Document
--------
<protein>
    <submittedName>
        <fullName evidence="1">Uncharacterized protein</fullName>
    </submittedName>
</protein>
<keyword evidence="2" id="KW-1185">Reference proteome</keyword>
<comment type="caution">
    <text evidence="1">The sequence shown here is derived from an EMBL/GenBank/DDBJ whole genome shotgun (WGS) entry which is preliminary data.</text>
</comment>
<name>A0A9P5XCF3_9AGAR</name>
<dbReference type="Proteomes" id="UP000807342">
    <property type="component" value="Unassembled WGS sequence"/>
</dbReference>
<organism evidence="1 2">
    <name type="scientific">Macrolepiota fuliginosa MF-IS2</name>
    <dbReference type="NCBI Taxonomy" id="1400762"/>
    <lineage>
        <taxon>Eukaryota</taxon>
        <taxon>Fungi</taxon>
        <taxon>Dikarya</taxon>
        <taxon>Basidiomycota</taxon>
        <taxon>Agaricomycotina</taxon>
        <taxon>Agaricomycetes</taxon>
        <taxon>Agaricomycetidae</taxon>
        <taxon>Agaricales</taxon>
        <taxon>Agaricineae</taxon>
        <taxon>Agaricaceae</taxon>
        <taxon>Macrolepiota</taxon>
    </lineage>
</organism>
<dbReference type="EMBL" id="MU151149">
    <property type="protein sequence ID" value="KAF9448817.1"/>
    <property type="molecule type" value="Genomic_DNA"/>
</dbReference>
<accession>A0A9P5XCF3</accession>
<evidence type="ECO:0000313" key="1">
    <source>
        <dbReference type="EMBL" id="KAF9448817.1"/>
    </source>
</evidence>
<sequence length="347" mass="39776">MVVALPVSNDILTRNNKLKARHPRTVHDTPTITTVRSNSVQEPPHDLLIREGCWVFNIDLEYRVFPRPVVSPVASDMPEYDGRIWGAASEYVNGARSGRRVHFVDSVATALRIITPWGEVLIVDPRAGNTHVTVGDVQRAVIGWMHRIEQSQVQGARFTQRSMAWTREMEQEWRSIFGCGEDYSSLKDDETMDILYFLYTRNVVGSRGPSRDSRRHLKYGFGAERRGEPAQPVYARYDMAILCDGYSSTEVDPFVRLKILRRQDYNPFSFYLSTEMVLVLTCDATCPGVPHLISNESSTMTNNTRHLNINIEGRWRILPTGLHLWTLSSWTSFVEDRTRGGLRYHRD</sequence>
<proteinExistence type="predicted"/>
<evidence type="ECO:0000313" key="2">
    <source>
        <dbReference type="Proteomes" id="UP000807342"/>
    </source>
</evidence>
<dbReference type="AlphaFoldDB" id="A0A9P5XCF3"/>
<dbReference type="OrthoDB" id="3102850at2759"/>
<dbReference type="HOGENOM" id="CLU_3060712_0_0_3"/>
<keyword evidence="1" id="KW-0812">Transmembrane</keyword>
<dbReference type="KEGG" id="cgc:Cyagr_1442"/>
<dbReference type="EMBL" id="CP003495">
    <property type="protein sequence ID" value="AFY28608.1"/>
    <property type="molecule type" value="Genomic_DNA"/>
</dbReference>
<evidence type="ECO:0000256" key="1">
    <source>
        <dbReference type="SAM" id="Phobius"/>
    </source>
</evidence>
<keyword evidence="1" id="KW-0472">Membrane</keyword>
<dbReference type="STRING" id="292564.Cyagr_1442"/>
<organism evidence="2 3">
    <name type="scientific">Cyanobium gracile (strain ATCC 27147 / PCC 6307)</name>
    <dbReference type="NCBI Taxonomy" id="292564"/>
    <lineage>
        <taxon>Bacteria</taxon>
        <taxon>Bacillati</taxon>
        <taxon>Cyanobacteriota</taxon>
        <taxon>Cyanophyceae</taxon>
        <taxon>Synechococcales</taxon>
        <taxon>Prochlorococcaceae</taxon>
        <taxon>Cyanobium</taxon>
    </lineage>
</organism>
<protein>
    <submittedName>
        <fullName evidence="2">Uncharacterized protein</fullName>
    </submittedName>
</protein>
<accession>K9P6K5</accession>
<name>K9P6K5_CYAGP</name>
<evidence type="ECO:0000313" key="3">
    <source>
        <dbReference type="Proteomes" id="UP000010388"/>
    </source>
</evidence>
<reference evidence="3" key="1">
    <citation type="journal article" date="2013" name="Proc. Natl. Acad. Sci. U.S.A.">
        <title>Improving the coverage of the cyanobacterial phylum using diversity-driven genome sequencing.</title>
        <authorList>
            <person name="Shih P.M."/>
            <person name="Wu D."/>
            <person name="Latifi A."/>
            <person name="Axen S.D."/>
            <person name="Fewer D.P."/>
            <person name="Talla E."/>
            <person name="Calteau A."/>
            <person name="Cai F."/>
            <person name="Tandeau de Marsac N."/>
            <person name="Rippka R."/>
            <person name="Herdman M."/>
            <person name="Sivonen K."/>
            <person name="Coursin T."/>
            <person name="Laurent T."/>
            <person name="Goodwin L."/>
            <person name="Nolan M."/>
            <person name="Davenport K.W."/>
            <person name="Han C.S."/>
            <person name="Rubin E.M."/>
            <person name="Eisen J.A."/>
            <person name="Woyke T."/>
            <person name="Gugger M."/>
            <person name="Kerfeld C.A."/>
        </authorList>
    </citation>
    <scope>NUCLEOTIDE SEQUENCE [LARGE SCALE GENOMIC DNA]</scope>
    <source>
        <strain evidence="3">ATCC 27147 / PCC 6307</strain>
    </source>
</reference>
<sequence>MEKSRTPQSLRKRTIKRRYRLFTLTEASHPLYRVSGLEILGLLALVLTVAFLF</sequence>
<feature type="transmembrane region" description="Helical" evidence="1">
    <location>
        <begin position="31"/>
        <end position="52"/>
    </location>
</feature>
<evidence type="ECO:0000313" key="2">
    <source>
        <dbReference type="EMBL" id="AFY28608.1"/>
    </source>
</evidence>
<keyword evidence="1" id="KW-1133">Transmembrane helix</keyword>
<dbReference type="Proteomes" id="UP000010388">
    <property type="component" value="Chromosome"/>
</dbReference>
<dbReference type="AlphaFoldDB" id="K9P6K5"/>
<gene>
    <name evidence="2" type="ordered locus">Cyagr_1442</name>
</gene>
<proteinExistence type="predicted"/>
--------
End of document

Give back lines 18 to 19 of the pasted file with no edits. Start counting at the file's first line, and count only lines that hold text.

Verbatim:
        <taxon>Eukaryota</taxon>
        <taxon>Fungi</taxon>